The more likely explanation is to be found in the religious ban on dancing among many Protestants in the nineteenth century, in Britain as well as here in North America. Adolescents found a way around the dancing ban with what was called in the United States the "play-party." Play-parties consisted of ring games which differed from square dances only in their name and their lack of musical accompaniment. They were hugely popular, and younger children got into the act, too. Some modern nursery games, particularly those which involve rings of children, derive from these play-party games. "Little Sally Saucer" (or "Sally Waters") is one of them, and "Ring Around the Rosie" seems to be another. The rings referred to in the rhymes are literally the rings formed by the playing children. "Ashes, ashes" probably comes from something like "Husha, husha" (another common variant) which refers to stopping the ring and falling silent. And the falling down refers to the jumble of bodies in that ring when they let go of each other and throw themselves into the circle.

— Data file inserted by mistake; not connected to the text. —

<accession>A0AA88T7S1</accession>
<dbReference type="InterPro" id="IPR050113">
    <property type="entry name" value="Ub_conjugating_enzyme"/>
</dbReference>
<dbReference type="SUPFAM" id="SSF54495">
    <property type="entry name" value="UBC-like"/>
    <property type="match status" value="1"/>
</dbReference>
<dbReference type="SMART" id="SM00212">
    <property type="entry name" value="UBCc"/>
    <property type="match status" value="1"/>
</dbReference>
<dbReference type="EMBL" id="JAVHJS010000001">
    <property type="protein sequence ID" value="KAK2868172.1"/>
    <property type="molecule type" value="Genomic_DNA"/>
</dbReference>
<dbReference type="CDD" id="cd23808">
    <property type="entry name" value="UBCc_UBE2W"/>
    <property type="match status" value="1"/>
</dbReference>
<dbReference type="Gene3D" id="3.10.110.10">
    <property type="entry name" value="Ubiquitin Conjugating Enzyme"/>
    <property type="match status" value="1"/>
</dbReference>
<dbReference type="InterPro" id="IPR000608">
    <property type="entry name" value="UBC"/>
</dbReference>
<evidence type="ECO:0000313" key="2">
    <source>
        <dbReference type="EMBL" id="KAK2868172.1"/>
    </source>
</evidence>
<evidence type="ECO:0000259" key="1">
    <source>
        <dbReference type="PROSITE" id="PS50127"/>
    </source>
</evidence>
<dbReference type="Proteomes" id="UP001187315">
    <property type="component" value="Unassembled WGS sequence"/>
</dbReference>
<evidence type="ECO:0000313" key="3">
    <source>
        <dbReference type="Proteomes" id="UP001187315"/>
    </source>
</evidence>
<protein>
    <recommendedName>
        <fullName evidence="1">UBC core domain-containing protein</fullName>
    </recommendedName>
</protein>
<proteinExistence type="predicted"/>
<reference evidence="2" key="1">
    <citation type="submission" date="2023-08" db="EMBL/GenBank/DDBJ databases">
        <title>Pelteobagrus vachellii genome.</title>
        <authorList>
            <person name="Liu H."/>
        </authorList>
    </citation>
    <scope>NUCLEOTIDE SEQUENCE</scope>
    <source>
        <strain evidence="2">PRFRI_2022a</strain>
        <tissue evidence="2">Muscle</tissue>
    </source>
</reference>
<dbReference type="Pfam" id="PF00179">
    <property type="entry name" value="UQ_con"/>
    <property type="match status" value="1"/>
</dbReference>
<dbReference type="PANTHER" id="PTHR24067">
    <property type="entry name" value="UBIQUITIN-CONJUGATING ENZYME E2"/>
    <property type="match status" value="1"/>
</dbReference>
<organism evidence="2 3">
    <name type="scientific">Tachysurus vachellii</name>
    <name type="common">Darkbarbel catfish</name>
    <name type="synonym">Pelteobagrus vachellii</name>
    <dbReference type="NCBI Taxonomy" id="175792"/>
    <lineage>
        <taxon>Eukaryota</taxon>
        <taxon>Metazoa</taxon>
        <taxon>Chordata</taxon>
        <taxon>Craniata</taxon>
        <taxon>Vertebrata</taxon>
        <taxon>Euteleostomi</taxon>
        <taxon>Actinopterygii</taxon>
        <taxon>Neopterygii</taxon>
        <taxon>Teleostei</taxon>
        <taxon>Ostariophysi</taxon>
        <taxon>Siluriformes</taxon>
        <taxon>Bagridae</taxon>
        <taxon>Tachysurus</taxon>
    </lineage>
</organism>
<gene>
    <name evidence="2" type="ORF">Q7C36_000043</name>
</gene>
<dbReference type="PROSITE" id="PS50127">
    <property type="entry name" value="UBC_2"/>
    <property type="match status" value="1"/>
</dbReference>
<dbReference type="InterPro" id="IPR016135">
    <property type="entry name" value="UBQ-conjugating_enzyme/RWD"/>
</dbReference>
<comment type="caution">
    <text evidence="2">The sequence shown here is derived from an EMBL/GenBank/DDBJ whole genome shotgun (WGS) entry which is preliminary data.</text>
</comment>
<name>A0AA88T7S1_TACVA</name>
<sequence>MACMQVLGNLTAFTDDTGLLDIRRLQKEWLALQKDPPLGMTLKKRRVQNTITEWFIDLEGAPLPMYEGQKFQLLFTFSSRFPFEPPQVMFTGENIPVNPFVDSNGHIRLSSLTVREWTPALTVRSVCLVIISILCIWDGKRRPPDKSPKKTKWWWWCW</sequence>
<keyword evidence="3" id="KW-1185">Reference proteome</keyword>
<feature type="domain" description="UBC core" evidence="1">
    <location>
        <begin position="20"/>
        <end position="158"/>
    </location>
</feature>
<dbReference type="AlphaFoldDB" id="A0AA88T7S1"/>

56485.  Thu Mar 02, 2006 5:59 am Reply with quote

Following the above, a letter in FT124 quoted ‘Crazy But True’ by Jonathan Clements (Armada Books, 1974) that ‘Twinkle’ was written by Mozart at the age of five.

Crazy but false I think.

Mozart did a "variations on a theme" of the original tune which is French in origin. I think you are right about Jane Taylor though, she is credited with the words "twinkle twinkle".

56489.  Thu Mar 02, 2006 6:15 am Reply with quote